Bailey Power Plant

The Bailey Power Plant (the Project) is the adaptive re-use of a former RJ Reynolds tobacco facility that is being redeveloped by Wexford Science and Technology, LLC (‘the Sponsor’) into an 110,815 sq ft mixed-use, LEED Silver certified historic preservation project. TheProject’s tenants will include an innovation center, university research space, early stage R&D companies, and mixed-use retail and restaurants serving local neighborhoods. The Project is located on an abandoned section of 4th Street, which has experienced significant industrial flight, and is key to revitalizing downtown Winston- Salem and the newly energized Wake Forest Innovation Quarter (WFIQ) that is creating a new economy driven by discovery, commercialization and entrepreneurship for Winston-Salem and Forsyth County. The Project is located in a severely distressed census tract with a 28.2% poverty rate. As of result of the environmental contamination, an inefficient layout, and other cost factors, the Project had high development costs; and therefore, the $38 million redevelopment was not financially feasible without the NMTC subsidy. Given its focus on providing a pathway to innovation and entrepreneurship and the remediation of a Brownfield site, the Project attracted $16 million in NMTC financing from three CDEs – Urban Action Community Development (UACD) provided $8 million, City First Bank of DC $6 million, and USBCDC $2 million. The Project also included federal and state Historic Tax Credits. The Project is aligned with UACD’s mission of neighborhood transformation with a focus on catalytic projects that promote the innovation economy. The Project will have a major impact on employment and will create 283 new permanent positions, of which 10% will be accessible to low-income persons (LIPs). The Project will create 450 construction jobs, of which 80% will be accessible to LIPs and 70% of those employed will have access to medical benefits. The Project’s sponsors will collaborate and partner with local organizations to recruit LIPS in East Winston-Salem through job fairs and other strategic outreach and engagement efforts. As part of the NMTC financing, the Project’s Sponsor established a Community Benefits Fund of an estimated $400,000 to support 5,000 sq of innovation space that will be used for computer coder training and workforce development programs. Overall, the Project will provide considerable financial support to education and workforce training programs in Winston-Salem.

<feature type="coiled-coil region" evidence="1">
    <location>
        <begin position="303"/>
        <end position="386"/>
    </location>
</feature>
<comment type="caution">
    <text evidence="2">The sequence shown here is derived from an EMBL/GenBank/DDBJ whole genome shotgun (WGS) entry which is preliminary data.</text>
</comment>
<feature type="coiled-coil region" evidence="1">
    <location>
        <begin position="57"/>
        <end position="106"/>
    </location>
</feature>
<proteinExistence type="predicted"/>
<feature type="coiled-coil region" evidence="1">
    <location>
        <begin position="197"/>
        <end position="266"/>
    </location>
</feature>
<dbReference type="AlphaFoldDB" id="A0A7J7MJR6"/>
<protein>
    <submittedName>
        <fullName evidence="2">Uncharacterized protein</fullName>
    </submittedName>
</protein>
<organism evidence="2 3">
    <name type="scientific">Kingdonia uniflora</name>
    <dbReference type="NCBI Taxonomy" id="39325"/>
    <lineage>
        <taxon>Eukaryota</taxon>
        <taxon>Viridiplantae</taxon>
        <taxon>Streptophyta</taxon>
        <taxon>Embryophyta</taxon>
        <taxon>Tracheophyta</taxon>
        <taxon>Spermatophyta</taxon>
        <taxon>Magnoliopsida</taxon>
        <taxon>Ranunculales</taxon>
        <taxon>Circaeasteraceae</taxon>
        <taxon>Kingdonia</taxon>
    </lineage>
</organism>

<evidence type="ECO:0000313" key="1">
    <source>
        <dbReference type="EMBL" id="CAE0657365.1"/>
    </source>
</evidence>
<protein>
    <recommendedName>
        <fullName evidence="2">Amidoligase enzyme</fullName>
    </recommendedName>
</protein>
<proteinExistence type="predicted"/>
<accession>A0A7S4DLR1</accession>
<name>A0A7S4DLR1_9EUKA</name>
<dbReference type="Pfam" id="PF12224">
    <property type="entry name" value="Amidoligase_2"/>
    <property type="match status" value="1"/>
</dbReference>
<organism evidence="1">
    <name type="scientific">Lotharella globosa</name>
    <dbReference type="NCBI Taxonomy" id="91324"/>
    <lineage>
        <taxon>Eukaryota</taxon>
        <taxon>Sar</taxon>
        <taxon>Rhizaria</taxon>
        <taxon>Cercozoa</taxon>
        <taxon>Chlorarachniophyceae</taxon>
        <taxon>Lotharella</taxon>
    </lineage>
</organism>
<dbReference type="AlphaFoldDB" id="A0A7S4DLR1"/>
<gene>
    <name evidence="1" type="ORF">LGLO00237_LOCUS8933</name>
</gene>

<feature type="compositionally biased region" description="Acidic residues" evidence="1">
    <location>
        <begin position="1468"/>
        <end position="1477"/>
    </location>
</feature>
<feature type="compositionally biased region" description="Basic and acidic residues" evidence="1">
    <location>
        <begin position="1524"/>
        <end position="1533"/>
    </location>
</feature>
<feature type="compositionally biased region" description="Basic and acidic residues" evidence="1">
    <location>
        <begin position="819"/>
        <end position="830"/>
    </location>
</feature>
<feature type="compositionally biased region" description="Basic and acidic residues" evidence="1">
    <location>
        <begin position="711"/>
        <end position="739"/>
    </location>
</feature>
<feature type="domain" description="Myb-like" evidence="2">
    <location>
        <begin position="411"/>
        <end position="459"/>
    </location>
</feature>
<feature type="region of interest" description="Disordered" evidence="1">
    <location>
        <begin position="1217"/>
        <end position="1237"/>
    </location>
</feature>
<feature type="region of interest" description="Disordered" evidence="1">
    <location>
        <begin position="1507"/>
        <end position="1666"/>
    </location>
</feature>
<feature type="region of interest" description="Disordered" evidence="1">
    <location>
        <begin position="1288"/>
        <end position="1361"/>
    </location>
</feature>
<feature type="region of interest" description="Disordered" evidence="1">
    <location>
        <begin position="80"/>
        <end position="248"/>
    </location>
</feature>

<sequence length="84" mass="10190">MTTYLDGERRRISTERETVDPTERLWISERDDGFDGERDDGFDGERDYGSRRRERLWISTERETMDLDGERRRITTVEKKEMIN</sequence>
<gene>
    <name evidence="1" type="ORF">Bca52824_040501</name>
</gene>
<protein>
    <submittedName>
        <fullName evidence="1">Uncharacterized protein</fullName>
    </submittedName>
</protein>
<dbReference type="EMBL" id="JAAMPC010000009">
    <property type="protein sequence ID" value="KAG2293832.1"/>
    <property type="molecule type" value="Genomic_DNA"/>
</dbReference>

The Plant

Historic rehabilitation of a building into a mixed-use facility with live/work and retail space. The Plant project is located on Valley Street in the heart of Providence’s emerging mill district and calls for the conversion of a former mill complex into 17 residential rental units, 15 live/work artist lofts, 27,264 sq. ft. of commercial space, and 114 parking spaces.

Findlay Kitchen

This is the substantial rehabilitation and adaptive reuse of eight historic buildings located in a three block area of the Over-the-Rhine neighborhood. Once complete, the Project will provide 91,000 square feet of office, retail, restaurant, incubator, and affordable housing space.

Charles R. Drew Jr. Charter Schools

The Charles R. Drew Charter School (Drew), opened in 2000, was the first charter school in the Atlanta Public School system. The school is currently ranked first academically within the Atlanta Public School system and serves more than 1,000 students from pre-K through grade 8. Founded by the East Lake Foundation, a member of the Purpose Built Communities network, the school was launched to serve as the anchor for revitalization in the East Lake neighborhood. When Drew was founded, only 5% of 5th graders met the state’s minimum math standards. Now, over 98% of its 5th grade students meet or exceed state standards in reading, math and social sciences. The Low Income Investment Fund allocation of New Markets Tax Credits are helping to finance the construction of a new 200,000-square-foot educational facility and grow to include a high school. The new Charles R. Drew Junior and Senior Academy will double student population, enabling Drew to educate 2,000 students in pre-K through 12th grade. The LEED-Gold certified building will feature 14 science labs, a 500 seat performance space, a full-size outdoor track field, two gymnasiums and an outdoor amphitheater.